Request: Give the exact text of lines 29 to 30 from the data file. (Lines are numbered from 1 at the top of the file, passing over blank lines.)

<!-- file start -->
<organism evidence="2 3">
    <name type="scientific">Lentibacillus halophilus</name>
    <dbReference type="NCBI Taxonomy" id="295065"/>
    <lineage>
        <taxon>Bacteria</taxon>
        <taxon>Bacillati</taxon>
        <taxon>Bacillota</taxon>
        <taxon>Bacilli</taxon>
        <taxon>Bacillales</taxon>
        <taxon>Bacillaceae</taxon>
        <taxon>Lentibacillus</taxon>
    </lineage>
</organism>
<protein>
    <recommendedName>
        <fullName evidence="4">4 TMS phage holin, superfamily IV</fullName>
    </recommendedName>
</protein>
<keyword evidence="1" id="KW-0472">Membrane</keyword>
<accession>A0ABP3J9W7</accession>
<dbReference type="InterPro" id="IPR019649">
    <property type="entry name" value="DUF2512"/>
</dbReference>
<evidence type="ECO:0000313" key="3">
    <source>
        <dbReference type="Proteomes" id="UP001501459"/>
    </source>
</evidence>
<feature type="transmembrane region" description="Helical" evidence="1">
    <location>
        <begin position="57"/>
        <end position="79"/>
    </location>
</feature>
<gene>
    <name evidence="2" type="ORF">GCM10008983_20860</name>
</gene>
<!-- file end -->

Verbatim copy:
<feature type="transmembrane region" description="Helical" evidence="1">
    <location>